“It is an acquired taste for meat lovers,” the manager warned. I dipped the goi cuon (summer rolls) into hoisin sauce. Surprisingly, it tasted good even without the shrimp. Richly flavored dippings waltz with other ingredients in Viet and Thai food culture. Lemongrass picks the best of these two culinary worlds and make them available in Cebu.
“The element of spiciness is always present,” I commented after nibbling the rolls dipped into a peanut-tinged sauce. It is an even strip of radish, carrots, cucumber, and lettuce wrapped in rice paper. The original menu included a shrimp in it, but since I specifically looked for vegetarian-friendly dishes, they removed it.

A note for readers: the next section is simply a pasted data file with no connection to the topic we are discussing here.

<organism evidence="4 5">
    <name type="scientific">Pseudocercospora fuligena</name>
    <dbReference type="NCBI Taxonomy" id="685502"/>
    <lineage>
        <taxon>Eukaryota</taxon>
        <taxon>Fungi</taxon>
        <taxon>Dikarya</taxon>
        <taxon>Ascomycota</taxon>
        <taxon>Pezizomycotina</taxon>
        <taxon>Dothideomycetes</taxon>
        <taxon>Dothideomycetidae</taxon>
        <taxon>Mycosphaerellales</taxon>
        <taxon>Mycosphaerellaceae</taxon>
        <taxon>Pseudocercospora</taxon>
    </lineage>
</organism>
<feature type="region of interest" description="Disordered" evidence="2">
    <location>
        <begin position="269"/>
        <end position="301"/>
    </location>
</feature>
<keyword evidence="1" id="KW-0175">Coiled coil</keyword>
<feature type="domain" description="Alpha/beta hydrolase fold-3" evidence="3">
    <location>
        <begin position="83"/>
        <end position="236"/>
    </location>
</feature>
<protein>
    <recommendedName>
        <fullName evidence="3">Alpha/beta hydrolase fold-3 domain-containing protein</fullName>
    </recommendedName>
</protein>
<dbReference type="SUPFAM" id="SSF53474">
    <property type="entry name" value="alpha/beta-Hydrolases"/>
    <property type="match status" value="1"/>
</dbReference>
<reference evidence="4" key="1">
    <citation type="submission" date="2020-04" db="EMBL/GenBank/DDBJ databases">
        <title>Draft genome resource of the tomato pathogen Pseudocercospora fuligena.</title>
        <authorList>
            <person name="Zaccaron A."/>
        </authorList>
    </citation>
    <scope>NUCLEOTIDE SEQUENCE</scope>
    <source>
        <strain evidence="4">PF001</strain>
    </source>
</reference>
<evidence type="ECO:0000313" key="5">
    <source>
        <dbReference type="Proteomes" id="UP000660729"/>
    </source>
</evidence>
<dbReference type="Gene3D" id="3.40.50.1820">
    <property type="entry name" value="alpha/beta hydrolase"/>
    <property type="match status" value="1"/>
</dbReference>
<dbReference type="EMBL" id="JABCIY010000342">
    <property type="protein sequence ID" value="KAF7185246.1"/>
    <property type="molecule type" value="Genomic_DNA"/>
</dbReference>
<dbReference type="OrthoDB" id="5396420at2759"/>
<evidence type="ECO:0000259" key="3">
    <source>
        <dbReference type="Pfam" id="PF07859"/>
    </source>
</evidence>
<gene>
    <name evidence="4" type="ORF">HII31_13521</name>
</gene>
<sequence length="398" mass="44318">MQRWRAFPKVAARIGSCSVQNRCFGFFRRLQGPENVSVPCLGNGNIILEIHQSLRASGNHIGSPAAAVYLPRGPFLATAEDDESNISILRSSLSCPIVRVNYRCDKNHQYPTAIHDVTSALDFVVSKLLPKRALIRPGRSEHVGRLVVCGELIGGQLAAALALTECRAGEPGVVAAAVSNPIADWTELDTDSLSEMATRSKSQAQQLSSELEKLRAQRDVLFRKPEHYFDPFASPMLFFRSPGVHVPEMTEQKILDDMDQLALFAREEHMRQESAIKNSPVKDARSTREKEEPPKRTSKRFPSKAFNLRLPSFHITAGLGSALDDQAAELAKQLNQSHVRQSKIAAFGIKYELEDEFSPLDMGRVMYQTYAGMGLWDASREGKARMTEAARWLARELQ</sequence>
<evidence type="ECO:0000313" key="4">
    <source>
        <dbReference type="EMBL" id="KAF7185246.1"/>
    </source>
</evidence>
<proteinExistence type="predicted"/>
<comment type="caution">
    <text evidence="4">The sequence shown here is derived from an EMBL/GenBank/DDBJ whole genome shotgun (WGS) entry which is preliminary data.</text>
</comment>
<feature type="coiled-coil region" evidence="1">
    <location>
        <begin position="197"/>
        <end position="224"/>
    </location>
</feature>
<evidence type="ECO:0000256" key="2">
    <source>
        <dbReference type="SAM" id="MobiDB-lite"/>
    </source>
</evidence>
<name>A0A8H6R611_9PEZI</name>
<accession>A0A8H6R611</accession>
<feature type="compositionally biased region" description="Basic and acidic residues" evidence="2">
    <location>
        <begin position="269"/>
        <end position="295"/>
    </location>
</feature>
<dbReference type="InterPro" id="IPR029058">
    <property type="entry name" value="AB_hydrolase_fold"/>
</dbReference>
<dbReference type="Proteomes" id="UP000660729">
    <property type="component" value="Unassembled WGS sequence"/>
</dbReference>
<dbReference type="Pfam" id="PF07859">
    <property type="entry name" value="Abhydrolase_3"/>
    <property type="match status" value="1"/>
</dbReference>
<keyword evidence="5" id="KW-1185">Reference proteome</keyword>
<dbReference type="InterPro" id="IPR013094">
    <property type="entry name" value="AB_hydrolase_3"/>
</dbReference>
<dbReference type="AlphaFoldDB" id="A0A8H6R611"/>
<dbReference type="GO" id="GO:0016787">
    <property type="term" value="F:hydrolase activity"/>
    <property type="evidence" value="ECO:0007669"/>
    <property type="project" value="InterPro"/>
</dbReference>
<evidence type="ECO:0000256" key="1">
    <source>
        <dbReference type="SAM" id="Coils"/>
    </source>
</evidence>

Fortunately, Lemongrass can customize the existing menus to suit the diner’s preference. They can leave out the shrimp and egg in yum makhue yao (grilled eggplant salad).
Rau xao chay–a plethora of stir-fried vegetables and dabong (bamboo shoots) –and som tam (green papaya salad) must appeal to those who watch their diet. The subtlety of the spice makes it urgent to belt down the lemonade with citrus and herb. I call it the happy pitcher with its slices of orange, cucumber, lemon and other invisible ingredients such as mint or basil.
The taoho sawaei’s (royal fried bean curd) softness in the mouth contradicts its deceptively hard-looking form. The sauce-thickened tofu burst in the mouth, and Jonathan Gold’s words “as soft as a sigh” resonated the experience.
Address: The Terraces, Ayala Center Cebu
Number: (+63 32) 233-8601